O Come All Ye Faithful

I got my copy of the graphic novel Watchmen this week, and it’s way past time for me to read it; particularly since I’m loving the television series so much.

Then again, Regina King can do no wrong.

I did start reading Watchmen, and while not even halfway finished–not only am I hooked, but I am completely blown away by the story-telling…and the art is extraordinary. I can now see why it’s been talked about so much since its first publication. This is some epic story-telling, and even more amazing world-building. The storylines have layers and textures, the relationships between the characters, and the characters themselves are messy masses of contradictions and layers; it’s just simply mind-blowing how well this is done. The story itself, and how it’s structured, is also incredible. Watchmen not only lives up to all the hype–it surpasses the hype and deserves even more hype. The graphic novel is so stupendously good that it only emphasizes how incredibly well-done the show is–the show is a sequel to the graphic novel, some thirty years later.

And obviously, while it isn’t necessary for one to read the novel to watch the show, reading it does enhance the show tremendously.

I had also started reading Laura Benedict’s The Stranger Inside last week–just the first few pages, getting a taste for it, and it really grabbed me. Yesterday I read the first few chapters and am also greatly enjoying it. This has been an exceptional year for crime fiction, and may even go down as one of the genre’s greatest years.

I’m now up to Prohibition in Richard Campanella’s Bourbon Street, which was, quite naturally, an interesting time in New Orleans. I am pondering writing a crime series set during that time; the first woman police office, Alice Monahan–known as “Mrs. Officer”– worked during that time, and I think basing a series on her, dealing with everything going on in New Orleans and the country at the time; plus it’s a chance to explore the entrenched racism and misogyny of Jim Crow New Orleans.

Storyville is merely an added bonus.

Seriously, New Orleans history is so rich and vibrant, there’s material everywhere.

One of the reasons I wanted to write about Christmas in New Orleans in Royal Street Reveillon is because Louisiana’s culture is so rich and vibrant that it surprises me that we don’t have our own Christmas stories here. Sure, there’s The Cajun Night Before Christmas, which I love, but where are the other Christmas stories? As I mentioned the other day, I tried writing a Christmas fable once, “Reindeer on the Rooftop,” but it was so sentimental and sappy that it nauseated me. I tried revising it and making it more real and less sentimental for Upon a Midnight Clear, but I just couldn’t get anywhere with it. I did write one called “The Snow Globe,” which was more of a horror Christmas story, for an anthology that didn’t take it; I did get good feedback, and one of these days I’ll sit down with the story and the feedback and pull it together. Not sure where I’d try to get it published, but most likely it would go into my Monsters of New Orleans collection.

I just used the google to check, and I was correct: there are no hits on “New Orleans Christmas stories,” but broadening the search brought up an out-of-print volume called Christmas Stories from Louisiana, edited by Dorothy Dodge Robbins, and with quite an impressive collection of contributors. There are also some more listed here.

And wouldn’t a Hallmark Christmas movie set in New Orleans be amazing?

We even have a year round Christmas shop on Decatur Street, for Christ’s sake! (And don’t think it hasn’t crossed my mind to write a series around that Christmas shop, either.)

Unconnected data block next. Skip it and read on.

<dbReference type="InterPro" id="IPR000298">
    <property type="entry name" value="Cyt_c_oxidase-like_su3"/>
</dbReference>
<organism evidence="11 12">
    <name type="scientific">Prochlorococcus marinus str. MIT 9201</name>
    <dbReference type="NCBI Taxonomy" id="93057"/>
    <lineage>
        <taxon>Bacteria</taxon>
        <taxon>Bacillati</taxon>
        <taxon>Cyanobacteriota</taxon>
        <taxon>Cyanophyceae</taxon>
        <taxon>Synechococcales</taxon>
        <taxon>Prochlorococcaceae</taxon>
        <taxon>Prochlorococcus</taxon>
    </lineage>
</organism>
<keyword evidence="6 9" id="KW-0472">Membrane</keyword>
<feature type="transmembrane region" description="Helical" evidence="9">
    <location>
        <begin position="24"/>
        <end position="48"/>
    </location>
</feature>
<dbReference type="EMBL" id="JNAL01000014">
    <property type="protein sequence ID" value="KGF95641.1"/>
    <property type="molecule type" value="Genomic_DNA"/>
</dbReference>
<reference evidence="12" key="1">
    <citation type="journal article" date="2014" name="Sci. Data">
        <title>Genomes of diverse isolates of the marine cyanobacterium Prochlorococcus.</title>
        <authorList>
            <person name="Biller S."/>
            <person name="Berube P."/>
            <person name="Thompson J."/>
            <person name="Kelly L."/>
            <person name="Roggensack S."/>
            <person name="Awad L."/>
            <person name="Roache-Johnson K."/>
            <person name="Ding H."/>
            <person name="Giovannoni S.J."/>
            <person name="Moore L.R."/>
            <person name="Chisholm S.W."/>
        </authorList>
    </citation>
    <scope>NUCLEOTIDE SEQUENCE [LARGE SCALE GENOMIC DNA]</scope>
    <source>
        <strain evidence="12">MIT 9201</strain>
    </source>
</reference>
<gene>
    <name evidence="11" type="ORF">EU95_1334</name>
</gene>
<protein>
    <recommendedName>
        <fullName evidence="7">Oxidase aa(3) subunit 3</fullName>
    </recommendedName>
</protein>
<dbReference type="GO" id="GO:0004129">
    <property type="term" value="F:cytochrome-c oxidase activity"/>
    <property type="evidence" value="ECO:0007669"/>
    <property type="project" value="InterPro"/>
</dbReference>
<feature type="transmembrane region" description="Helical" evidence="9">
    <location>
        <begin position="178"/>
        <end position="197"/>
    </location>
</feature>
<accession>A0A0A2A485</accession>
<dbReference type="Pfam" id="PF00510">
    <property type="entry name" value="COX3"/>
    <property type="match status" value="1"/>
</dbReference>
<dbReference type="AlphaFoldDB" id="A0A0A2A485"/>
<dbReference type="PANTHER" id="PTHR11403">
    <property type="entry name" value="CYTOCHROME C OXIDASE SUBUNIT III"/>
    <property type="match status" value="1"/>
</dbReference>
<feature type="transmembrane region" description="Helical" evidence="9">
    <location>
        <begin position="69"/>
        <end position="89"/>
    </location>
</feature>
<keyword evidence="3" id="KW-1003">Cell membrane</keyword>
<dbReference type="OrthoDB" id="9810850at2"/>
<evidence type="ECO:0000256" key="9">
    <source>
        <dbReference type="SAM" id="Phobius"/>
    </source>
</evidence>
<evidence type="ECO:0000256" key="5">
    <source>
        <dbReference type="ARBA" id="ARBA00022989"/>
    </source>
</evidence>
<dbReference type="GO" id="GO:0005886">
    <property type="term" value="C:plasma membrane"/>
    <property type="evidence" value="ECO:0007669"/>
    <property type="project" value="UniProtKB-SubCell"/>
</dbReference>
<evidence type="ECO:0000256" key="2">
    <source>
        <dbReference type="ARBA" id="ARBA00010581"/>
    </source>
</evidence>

But all these stories, at first glance, are simply plays on traditional Christmas stories–nothing new or unique to Louisiana or New Orleans.

So, maybe it’s up to me to create one?

Hmmmm.

Perhaps that is just what I’ll do.

I mean, why don’t we have something terrifying, like the Icelandic Christmas cat?

Maybe there’s a Christmas rougarou story that needs to be written.

And on that note, I am heading back into the spice mines. I have been itching to write for days now, and I am going to spend the morning writing. Paul and I are going to stop in to see a friend who’s  been dealing with an injury this afternoon, and then it’s back home and to the computer. Tonight is the Heisman Trophy presentation, and I imagine we’re going to tune in to that in case Joe Burrow (GEAUX JEAUX!) wins that tonight–he’s already won every conceivable quarterback award under the sun over this past week. The kid is definitely an LSU legend…and then I can finally finish and post the lengthy post I’ve been writing throughout the season about him.

Have a lovely Saturday, Constant Reader!

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I’ve Had The Time of My Life

New Orleans is, of course, more than Mardi Gras; but whenever anyone mentions New Orleans, most people’s minds immediately go there.

It is probably the most famous thing about New Orleans, no matter how hard we try to convince outsiders that there’s more to the city that our annual bacchanal…Mardi Gras is always the default; so much so that the entire season is collectively (and incorrectly) called Mardi Gras; Mardi Gras is merely Fat Tuesday (mardi gras literally translates into fat Tuesday) and the rest of the season is Carnival. No matter how often you try to correct people, it never takes and so I’ve gotten to the point where I no longer correct people. It is what it is.

Likewise, people think of Carnival as a debauched event, and there is some truth to that–women do show their breasts for beads, and I’ve seen guys drop trou as well. However, I can also honestly say I’ve never seen that happen on the actual parade route on St. Charles Avenue; perhaps that happens down on Canal Street during parades, but it doesn’t happen in Uptown. I’ve only witnessed it happen in the Quarter–people on Bourbon Street displaying the required flesh for people up on balconies with a seemingly endless supply of beads, demanding boobs or butts or balls in exchange for a strand of beads. I’ve personally never dropped trou for beads–never will; why on earth would you when they are thrown with such reckless abandon from floats during the parades?